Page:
20 July 2005

Hogwarts headaches

The previous Harry Potter book, all 870 pages of it, triggered headaches in some kids, according to a US paediatrician. Will the same happen with the brand-new Potter book?

The patients were remarkably similar: They were all between the ages of eight and 10, all complained of headaches that had lasted two to three days, and all had pain that fluctuated throughout the day.

One of the patients also had neck and wrist pain. None, however, had a fever, nor did they have anything that might indicate an underlying infection or neurological problem.

Kids diagnosed with "Hogwarts Headache"
As far as outbreaks go, this little cluster hardly matched Sars or even the chicken pox. But Dr Howard Bennett, a paediatrician and clinical professor of paediatrics at George Washington University Medical Center in Washington, D.C, was intrigued.

Bennett soon ascertained the patients did have one other thing in common. At the time, all three were reading Harry Potter and the Order of the Phoenix, the fifth installment in the enormously popular series by J.K. Rowling.

His diagnosis? Hogwarts Headache, or, as Bennett writes in a letter to the editor in the Oct. 30 issue of the New England Journal of Medicine, a tension headache brought on by the effort required to plow through an 870-page book.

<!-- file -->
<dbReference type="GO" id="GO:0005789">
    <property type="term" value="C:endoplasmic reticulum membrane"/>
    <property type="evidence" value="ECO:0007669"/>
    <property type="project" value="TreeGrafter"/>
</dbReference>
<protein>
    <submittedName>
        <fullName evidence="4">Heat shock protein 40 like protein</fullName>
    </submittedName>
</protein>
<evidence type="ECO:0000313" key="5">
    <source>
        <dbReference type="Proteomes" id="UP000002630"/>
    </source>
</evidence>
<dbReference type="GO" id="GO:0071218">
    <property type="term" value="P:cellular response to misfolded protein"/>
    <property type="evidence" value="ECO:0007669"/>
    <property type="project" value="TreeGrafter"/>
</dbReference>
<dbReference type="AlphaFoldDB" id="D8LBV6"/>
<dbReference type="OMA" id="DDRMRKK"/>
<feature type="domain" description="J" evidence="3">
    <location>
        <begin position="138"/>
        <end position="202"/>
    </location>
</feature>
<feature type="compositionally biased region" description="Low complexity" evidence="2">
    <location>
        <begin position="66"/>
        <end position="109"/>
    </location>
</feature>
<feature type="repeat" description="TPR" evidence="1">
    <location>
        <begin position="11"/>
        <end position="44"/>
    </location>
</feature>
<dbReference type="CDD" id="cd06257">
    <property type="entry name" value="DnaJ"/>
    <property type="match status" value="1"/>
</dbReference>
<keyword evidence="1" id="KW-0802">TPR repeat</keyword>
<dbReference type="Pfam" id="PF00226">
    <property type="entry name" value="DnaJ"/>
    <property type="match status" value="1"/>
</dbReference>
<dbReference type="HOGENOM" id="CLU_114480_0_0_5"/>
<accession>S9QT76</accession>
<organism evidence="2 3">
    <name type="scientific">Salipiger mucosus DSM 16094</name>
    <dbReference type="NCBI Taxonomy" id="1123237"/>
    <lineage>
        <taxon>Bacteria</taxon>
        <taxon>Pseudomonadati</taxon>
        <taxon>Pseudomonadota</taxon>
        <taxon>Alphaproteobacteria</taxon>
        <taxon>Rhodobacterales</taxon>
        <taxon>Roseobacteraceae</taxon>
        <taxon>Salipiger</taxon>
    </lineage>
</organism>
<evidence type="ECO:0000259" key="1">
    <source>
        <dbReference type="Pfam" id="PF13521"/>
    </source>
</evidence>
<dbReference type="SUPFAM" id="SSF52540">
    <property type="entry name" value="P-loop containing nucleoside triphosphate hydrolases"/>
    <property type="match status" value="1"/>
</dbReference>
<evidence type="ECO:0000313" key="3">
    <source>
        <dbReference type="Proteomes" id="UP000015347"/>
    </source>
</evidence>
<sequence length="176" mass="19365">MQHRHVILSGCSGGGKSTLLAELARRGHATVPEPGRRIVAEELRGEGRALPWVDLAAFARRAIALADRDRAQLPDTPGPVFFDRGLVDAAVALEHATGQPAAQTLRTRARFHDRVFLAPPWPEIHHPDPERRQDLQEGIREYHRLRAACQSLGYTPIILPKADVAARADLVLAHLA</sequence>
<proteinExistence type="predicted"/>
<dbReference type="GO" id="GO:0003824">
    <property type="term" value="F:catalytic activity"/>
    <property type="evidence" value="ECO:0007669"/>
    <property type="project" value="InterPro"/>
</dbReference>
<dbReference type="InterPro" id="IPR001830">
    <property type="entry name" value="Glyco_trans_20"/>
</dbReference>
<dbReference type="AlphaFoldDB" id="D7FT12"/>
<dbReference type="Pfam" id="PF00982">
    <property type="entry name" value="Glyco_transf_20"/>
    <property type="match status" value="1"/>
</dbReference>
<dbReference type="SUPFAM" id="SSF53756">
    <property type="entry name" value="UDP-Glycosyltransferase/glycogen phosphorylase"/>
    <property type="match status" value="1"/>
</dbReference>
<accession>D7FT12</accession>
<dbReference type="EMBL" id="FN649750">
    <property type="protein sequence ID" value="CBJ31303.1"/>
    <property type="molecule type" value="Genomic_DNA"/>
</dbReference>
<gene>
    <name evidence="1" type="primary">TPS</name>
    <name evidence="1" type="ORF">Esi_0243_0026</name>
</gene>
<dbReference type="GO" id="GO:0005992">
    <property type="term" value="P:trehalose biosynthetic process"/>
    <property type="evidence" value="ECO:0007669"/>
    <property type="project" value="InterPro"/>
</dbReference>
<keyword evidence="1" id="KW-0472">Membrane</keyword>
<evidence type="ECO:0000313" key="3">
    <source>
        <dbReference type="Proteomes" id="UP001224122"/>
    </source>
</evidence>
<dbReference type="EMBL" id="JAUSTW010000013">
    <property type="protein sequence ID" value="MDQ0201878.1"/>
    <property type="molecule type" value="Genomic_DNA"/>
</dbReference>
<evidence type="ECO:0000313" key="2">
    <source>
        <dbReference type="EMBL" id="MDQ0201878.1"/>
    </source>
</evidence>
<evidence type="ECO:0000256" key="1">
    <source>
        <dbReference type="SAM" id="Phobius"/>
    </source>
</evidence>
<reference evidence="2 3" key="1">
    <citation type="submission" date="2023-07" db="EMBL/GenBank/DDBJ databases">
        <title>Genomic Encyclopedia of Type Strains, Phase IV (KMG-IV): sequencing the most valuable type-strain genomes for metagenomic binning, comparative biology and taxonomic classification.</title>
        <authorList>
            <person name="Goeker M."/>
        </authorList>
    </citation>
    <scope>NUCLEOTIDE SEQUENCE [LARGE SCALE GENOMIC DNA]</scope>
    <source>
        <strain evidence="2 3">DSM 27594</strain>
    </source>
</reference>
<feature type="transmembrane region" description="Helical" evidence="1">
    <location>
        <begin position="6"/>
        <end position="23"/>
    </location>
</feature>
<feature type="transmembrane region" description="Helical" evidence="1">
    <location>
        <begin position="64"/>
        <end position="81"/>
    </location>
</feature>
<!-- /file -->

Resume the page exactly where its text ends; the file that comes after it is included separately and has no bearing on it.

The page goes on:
An epidemic of headaches to come?
The previous Harry Potter saga exceeded the first by a good 500 pages. And even though a copy of the brand-new Harry Potter and the Half-Blood Prince is slightly thinner, kids might still find it taxing to work through the 607 pages.

Bennett's letter is accompanied by a neatly drawn graph illustrating the burgeoning size of each Harry Potter book. That graph could perhaps just as easily be demonstrating the increased incidence of Hogwarts Headaches as Harry's school tale unfolds.

Hogwarts Headaches join a long list of other hazards of daily living, many of which have found their way over the years into the letters column of the venerable journal. They include Nintendo Tendonitis, Water Skiers' Enema (when you fall a certain way water enters your rectum), Hunan Hand (inflammation from touching capsaicin-containing chili peppers), Penile Frostbite (winter-time damage to the tip of a jogger's penis) and Jogger's Nipple (from the shirt rubbing up and down).

Taking a break not an option
The series of Hogwarts Headaches, Bennett noticed, started about four to six weeks after the fifth volume came out. Two of the patients lay on their stomachs to read the book. One lay on her back with the book propped up against her knees and her head on a pillow. One of the children had put in six to eight hours a day to finish the book.

Bennett's prescription (to take a break from reading now and then) was resoundingly rejected by two of the patients. They opted for a short course of acetaminophen. The pain went away one to two days after the book was finished.

Children should continue reading
In no way should this deter children from reading Harry Potter or encyclopaedias for that matter, Bennett stresses. Reading is good.

Some medical advice, however, may be in order. If you get a headache from reading, Bennett says, take a break. It's always better to read at a chair or a desk than on your stomach with your head cocked. And good lighting will reduce eye strain.

Or wait for the paperback.

Scholastic, Harry Potter's publisher, did not comment on the findings. - (HealthDayNews)

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